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a time and finally figured out he was home. He cupped his hands over his eyes and made his way to the bathroom where he delicately sprinkled water on his fractured face and washed the ashtray from his mouth with toothpaste and some Listerine which he almost swallowed because the rye whiskey shakes had taken over his spastic reflexes.

He was still dressed in the clothes he wore the night before, except for his shoes which someone had thoughtfully removed. He shuffled slowly to the kitchen in a trance, aware only of the painful effort it took to move. He made some instant coffee and sat down at the table, trying to focus his bloodshot eyes on a note braced between the salt and pepper shakers which was signed, "Mom." It wasn't until he was drinking his second cup of coffee that he could read it. His mother wrote that she had gotten a job in the personnel department of some company because, with his sister grown up, there was really nothing to keep her occupied around the house. And there was plenty of food in the fridge and his sister would be home from school around four thirty and she and his father would get back at about six that evening, "Love, Mom."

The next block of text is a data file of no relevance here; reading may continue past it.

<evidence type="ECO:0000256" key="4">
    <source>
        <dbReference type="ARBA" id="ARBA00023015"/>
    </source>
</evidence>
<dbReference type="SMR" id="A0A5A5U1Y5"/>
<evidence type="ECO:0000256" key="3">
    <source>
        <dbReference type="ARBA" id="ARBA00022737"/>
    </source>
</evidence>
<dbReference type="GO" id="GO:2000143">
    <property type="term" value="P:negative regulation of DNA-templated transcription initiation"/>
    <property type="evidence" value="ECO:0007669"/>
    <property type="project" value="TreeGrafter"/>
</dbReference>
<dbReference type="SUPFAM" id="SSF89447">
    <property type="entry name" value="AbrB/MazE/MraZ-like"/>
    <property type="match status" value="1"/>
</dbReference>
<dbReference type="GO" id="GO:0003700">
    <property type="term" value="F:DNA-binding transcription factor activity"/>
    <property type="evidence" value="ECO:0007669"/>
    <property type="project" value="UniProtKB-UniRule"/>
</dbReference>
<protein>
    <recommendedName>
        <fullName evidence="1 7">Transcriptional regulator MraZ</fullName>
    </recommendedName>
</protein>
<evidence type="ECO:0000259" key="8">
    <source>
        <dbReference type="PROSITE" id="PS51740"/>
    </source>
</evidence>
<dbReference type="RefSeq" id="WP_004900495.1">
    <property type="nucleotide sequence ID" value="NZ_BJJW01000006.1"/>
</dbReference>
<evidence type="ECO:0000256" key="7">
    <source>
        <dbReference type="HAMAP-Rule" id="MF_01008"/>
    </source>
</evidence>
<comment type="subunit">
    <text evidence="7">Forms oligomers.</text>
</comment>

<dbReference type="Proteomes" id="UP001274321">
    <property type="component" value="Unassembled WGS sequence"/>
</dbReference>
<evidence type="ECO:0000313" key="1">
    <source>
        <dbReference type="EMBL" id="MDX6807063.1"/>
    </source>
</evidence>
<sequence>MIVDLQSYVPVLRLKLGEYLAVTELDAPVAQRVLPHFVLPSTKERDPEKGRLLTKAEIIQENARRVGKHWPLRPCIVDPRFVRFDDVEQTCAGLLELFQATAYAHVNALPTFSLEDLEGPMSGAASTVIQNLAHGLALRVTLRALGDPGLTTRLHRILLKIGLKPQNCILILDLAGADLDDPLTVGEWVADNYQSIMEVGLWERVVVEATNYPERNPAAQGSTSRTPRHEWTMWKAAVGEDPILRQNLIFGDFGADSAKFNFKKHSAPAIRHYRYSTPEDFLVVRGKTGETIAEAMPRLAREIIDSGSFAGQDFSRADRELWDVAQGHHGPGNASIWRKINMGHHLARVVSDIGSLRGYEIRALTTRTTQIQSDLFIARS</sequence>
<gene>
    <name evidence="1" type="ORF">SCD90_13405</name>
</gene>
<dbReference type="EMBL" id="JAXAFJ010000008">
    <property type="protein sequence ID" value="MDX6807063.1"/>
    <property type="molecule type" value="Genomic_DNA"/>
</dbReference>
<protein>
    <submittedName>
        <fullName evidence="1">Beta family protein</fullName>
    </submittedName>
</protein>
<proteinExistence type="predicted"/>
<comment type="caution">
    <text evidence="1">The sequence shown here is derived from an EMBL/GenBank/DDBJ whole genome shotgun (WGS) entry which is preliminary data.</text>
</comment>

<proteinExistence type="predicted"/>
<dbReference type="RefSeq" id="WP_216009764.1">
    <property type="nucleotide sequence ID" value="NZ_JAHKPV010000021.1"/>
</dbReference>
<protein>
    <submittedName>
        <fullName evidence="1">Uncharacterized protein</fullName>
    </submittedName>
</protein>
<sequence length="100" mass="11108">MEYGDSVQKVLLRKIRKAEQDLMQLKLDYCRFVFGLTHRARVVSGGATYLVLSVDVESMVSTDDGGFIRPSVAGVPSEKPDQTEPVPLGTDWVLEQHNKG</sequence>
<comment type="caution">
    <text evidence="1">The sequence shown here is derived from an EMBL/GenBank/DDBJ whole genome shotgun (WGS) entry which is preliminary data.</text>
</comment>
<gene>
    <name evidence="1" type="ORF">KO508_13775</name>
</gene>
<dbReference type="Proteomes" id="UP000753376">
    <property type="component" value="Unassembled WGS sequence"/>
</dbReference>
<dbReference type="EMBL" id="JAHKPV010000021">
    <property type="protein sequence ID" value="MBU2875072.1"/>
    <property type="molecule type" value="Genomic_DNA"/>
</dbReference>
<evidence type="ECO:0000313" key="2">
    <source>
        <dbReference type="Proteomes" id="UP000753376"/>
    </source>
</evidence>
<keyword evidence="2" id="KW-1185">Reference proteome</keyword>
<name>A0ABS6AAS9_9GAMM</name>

Kenny had three more cups of coffee and walked around the apartment. It was a comfortable place with green wallpaper in the carpeted foyer, which doubled as a dining room, and reupholstered furniture in the yellow and brown living room, with thick green drapes over the windows. His parents' bedroom was all white with a crucifix tacked to the wall, overlooking a woven, white, woolen bedspread. The French doors that had separated it from the living room had been removed, his mother told him, because they were warped and wouldn't close properly, and anyway, without them the living room had a more open feeling. His sister's room was also painted white and the three-quarter bed, like the rest of the furniture in her room, was new and made of light-colored wood. The furniture in his "own room" was also new and manufactured with the same wood by the same company in the same style. There was a desk, a dresser, a single bed and a row of waist-high bookcases along one of the blue walls. There was a red nagahide armchair below a reading lamp which gave the room the finishing touch of a study. The room had been designed for a young boy to do his high school homework in, or write his university term papers. Besides his sister's furniture, "his" was the only new furniture in the apartment, and it was obvious his parents bought it with the hope that their son would have returned a long time ago to continue his education--a fantasy the [end page 214]


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